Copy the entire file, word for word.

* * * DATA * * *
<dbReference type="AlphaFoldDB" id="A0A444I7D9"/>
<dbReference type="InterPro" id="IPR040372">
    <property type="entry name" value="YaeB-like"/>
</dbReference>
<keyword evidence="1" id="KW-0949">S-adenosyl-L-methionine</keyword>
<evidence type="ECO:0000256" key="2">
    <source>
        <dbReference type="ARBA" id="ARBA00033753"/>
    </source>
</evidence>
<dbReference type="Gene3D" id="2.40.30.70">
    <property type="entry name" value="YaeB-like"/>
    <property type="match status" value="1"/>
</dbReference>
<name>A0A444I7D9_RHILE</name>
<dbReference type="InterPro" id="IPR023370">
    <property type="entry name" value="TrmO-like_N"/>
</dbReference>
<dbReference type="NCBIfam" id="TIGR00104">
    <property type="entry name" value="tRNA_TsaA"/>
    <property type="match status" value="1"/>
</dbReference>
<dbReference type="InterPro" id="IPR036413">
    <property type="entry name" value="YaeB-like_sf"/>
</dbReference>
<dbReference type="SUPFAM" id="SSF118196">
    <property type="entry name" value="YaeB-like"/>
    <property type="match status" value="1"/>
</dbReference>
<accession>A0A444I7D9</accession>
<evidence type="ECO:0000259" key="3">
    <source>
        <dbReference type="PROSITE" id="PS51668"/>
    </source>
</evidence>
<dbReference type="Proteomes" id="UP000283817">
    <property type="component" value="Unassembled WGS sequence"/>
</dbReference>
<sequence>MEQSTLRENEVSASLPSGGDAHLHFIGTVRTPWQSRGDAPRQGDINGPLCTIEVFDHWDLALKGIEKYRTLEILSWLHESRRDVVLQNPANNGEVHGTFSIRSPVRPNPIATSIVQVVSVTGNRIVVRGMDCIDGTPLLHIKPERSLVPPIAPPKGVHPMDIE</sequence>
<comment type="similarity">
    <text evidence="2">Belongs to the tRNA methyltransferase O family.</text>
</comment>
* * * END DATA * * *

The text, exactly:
<dbReference type="AlphaFoldDB" id="A0A444I7D9"/>
<dbReference type="InterPro" id="IPR040372">
    <property type="entry name" value="YaeB-like"/>
</dbReference>
<keyword evidence="1" id="KW-0949">S-adenosyl-L-methionine</keyword>
<evidence type="ECO:0000256" key="2">
    <source>
        <dbReference type="ARBA" id="ARBA00033753"/>
    </source>
</evidence>
<dbReference type="Gene3D" id="2.40.30.70">
    <property type="entry name" value="YaeB-like"/>
    <property type="match status" value="1"/>
</dbReference>
<name>A0A444I7D9_RHILE</name>
<dbReference type="InterPro" id="IPR023370">
    <property type="entry name" value="TrmO-like_N"/>
</dbReference>
<dbReference type="NCBIfam" id="TIGR00104">
    <property type="entry name" value="tRNA_TsaA"/>
    <property type="match status" value="1"/>
</dbReference>
<dbReference type="InterPro" id="IPR036413">
    <property type="entry name" value="YaeB-like_sf"/>
</dbReference>
<dbReference type="SUPFAM" id="SSF118196">
    <property type="entry name" value="YaeB-like"/>
    <property type="match status" value="1"/>
</dbReference>
<accession>A0A444I7D9</accession>
<evidence type="ECO:0000259" key="3">
    <source>
        <dbReference type="PROSITE" id="PS51668"/>
    </source>
</evidence>
<dbReference type="Proteomes" id="UP000283817">
    <property type="component" value="Unassembled WGS sequence"/>
</dbReference>
<sequence>MEQSTLRENEVSASLPSGGDAHLHFIGTVRTPWQSRGDAPRQGDINGPLCTIEVFDHWDLALKGIEKYRTLEILSWLHESRRDVVLQNPANNGEVHGTFSIRSPVRPNPIATSIVQVVSVTGNRIVVRGMDCIDGTPLLHIKPERSLVPPIAPPKGVHPMDIE</sequence>
<comment type="similarity">
    <text evidence="2">Belongs to the tRNA methyltransferase O family.</text>
</comment>